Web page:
Last year, the municipality of Qamishlo has set up public transport for the first time in this city: the Basên Gel (People’s buses). It is the first step towards more sustainable and affordable transport in North-East Syria, a region where people mostly rely on individual motorized transport and expensive privately run companies, in times of strong inflation of the Syrian pound. RIC interviewed the head of the municipality committee of Qamishlo to understand how the bus service came into existence, how it is working as of today, and what future projects look like. The interview was carried out on 20 July 2020.
Why did you decide to create the Basên Gel?
During different public meetings with the inhabitants of Qamishlo, the people had brought up which problems they faced in their daily mobility. One important problem was that the owners of the foxes (privately run minibus service, 100-200 pounds per trip), and the taxis were asking for a lot of money (1,000-2,000 pounds per trip), also due to the inflation of the Syrian pound. Once we had decided to develop a public transport system, we figured out what the route should be: it was important to connect the souke (market) in the city center with the outer parts of the city. The project started 2019, we bought 7 buses to begin with, as a first step. To promote the new bus service, we offered one week free travel, so people could get to know and understand it. Then, we introduced the ticket price of 25 Syrian pounds per person, which is very very cheap (as of today the price is 50). For children and old people the ride is free. We bought more buses, now they are 18 which serve four lines that run through the city. And we made bus shelters, to protect the passengers from rain. The people are happy about the new buses, most importantly because they can travel cheaply.
Which problems did you encounter when the buses took up their service?
A problem that came up was that private taxi and fox owners were angry because they feared the buses would attract their clients and harm the taxi business, so they are protesting. But in the end, the service also benefits them and their families. They don’t have so much money, but now they can send their people around cheaply. We were negotiating with the head of the taxis union. He had a child going to university, and now instead of sending him in taxi for 2000 pounds a day, he just spends 25 pounds to go on a bus. So he could see that this change was also something good for himself. And people are still using taxis as well, according to their needs.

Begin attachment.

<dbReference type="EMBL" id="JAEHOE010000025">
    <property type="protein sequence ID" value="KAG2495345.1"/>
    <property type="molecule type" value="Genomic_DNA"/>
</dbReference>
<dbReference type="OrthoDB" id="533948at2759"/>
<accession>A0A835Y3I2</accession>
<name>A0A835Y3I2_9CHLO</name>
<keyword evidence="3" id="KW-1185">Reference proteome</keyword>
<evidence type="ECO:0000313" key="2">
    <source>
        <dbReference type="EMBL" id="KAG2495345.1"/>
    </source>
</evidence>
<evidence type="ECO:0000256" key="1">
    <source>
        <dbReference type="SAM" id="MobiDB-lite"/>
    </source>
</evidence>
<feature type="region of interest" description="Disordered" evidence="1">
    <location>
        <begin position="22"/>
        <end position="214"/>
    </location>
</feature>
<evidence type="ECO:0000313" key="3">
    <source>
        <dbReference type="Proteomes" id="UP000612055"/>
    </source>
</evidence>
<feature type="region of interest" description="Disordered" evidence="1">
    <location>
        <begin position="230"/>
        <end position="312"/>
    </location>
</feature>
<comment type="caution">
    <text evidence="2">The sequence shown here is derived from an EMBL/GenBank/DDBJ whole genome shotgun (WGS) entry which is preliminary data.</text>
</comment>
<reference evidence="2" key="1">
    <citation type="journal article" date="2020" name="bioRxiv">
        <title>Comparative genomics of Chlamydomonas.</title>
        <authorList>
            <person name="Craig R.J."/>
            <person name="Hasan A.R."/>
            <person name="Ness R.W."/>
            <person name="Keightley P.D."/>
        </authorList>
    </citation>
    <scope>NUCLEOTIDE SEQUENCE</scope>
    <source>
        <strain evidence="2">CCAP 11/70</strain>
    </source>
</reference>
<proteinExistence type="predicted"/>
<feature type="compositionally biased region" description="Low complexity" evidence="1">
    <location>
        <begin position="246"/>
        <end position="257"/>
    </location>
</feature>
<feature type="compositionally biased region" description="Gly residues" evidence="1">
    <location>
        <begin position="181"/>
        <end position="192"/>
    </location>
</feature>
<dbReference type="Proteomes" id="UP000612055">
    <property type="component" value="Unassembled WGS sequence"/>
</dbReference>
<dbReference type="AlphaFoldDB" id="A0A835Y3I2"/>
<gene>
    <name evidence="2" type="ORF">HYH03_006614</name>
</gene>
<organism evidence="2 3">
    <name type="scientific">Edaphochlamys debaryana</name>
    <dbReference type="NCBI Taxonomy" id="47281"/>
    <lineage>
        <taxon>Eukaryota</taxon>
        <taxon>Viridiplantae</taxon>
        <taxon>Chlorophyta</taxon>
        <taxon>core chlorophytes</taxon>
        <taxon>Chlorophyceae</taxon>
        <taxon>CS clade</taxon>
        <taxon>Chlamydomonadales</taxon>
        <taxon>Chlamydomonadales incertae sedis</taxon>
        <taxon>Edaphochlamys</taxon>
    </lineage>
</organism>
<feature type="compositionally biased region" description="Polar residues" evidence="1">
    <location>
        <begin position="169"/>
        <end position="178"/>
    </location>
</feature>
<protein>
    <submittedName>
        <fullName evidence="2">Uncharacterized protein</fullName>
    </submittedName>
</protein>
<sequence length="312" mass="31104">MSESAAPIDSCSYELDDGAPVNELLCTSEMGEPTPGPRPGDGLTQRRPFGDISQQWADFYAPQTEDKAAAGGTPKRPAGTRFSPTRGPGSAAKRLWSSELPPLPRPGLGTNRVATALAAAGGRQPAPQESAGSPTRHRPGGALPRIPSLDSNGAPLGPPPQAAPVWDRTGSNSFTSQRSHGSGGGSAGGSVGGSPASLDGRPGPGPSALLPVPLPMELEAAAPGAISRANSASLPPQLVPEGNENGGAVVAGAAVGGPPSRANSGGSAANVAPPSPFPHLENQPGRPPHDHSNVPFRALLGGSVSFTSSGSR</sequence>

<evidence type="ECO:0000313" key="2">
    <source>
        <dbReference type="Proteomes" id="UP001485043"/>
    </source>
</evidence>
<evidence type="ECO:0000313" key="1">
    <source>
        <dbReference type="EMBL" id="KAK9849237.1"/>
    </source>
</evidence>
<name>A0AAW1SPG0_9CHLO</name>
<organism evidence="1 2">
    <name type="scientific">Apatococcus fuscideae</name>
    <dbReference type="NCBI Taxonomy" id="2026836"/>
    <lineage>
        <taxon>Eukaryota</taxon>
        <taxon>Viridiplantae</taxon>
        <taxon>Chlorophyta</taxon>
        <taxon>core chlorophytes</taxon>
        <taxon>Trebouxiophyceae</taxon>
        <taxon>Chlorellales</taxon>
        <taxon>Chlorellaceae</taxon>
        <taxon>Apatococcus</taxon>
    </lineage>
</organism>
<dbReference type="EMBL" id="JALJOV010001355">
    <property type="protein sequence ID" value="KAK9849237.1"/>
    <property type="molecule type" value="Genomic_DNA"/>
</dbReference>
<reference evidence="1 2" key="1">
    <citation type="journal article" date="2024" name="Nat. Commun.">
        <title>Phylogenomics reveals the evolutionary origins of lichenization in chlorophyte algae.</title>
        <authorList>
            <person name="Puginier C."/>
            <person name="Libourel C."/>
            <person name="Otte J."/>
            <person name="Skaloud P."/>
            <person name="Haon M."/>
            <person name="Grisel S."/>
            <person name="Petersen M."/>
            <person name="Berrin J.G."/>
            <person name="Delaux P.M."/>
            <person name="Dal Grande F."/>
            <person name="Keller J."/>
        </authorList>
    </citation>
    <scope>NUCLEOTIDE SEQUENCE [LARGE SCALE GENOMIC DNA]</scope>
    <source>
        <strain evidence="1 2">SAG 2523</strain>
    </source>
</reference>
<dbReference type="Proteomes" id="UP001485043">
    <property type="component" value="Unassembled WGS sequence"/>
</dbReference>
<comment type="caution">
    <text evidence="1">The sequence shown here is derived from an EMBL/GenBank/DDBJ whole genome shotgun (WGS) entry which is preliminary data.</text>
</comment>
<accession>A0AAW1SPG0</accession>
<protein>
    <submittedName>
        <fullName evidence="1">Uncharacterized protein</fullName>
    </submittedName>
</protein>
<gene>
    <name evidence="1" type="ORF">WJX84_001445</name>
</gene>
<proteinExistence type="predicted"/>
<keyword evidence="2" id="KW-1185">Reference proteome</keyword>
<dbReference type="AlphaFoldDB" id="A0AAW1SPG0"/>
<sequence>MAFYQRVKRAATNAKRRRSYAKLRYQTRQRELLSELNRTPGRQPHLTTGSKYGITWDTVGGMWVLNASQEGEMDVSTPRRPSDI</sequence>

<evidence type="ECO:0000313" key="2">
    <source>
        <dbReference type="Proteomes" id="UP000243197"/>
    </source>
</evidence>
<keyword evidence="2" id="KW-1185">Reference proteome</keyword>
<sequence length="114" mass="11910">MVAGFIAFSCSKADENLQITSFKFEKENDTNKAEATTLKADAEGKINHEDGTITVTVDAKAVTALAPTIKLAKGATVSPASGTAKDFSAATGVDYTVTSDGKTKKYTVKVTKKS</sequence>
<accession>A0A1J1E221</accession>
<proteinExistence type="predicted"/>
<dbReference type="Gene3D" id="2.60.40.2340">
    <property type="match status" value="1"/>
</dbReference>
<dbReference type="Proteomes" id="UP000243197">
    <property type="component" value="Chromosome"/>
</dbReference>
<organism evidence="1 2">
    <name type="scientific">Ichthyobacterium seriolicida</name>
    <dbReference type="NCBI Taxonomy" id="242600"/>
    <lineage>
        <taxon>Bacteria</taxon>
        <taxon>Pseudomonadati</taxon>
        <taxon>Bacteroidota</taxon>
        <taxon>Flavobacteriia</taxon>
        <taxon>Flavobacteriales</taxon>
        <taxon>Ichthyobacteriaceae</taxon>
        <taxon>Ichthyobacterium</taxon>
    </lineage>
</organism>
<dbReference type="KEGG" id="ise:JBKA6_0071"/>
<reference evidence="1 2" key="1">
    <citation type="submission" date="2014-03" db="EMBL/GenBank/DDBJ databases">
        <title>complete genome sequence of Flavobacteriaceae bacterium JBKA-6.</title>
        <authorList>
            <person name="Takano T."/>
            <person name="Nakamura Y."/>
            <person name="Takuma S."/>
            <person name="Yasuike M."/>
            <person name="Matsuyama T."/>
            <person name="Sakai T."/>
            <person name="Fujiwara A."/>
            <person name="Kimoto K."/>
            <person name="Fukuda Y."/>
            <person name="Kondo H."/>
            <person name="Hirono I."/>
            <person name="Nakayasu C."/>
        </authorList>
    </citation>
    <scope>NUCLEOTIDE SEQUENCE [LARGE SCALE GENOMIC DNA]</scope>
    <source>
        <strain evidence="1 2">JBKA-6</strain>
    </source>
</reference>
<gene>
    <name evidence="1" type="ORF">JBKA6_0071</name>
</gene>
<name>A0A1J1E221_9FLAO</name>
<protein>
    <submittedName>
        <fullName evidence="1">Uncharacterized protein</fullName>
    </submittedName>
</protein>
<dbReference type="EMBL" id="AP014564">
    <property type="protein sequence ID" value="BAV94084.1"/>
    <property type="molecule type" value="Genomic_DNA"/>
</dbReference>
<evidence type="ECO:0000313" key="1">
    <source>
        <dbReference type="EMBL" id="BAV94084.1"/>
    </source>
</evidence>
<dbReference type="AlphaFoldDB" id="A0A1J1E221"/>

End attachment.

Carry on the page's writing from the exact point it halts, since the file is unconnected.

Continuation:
What does the normal bus service look like?
During the Coronavirus quarantine we stop all the buses to make sure they don’t contribute in spreading the disease. But when they are working normally, on average the buses transport 10,000 people per day. The service starts at 7-7.30, that’s when people go to work and when school starts. Then we continue throughout the day, until 8 or 9 in the night, depending on how many people there are. When people are getting less, we stop the service. We are extending the service around holidays, Aïd, when there is a lot of demand. On Fridays there are just two buses running because there is not much demand so it’s not necessary. On normal days there’s no real timetable. At the bus terminal, the drivers wait until the bus is full and then they leave. At the main bus station there is a responsible, and if there are a lot of people this person calls for more buses. Along the bus lines, you can stop the bus anywhere, you just put your hand out to stop it. Each bus has two drivers, for the morning and for the evening. There is also a conductor to take the tickets.
For now, all bus drivers are men, but we would like to get women drivers as well. Everything is delayed because of Coronavirus, we didn’t train any new drivers in the last 4 months. But normally we plan to do it this year, to find women and train them in bus driving. And for the international day of women’s rights (8th of march) we decorated the bus accordingly. So we use the buses also to spread a different kind of thinking in the city, because everybody take the buses so the messages we spread touch a large variety of people.
How are you planning to further develop public transport in NES?
The development of public transit is still new in North and East Syria. We first made a trial in Qamishlo because it’s the biggest urban center in the region. The city center is very congested so it made a lot of sense to improve the situation here first. Now we want to expand the project, we already set up the same system in Heseke. The next step will be in 2020: before the end of the year, we want public buses running from Derik all the way to Heseke. This will be particularly interesting for university students who travel from Qamishlo to Heseke and then come back. There is a private company doing this at the moment, the fox buses, but they are really expensive. There is no public transport for anyone who wants to travel along this kind of common routes, which are the main roads of NES. Right now we are in the second phase of developing public transport inside several cities, not only Qamishlo. But soon we will enter the third phase, and connect Qamishlo with other regions: buses will run from here to Raqqa, the Euphrates region, with the same aim to provide public transport to the people, at a cheap price so they can afford to travel. Of course, the improvement of the air quality is also one of our goals, since the buses can reduce individual motorized transport. And they will be more comfortable and secure than the private minivans that are currently running between the regions.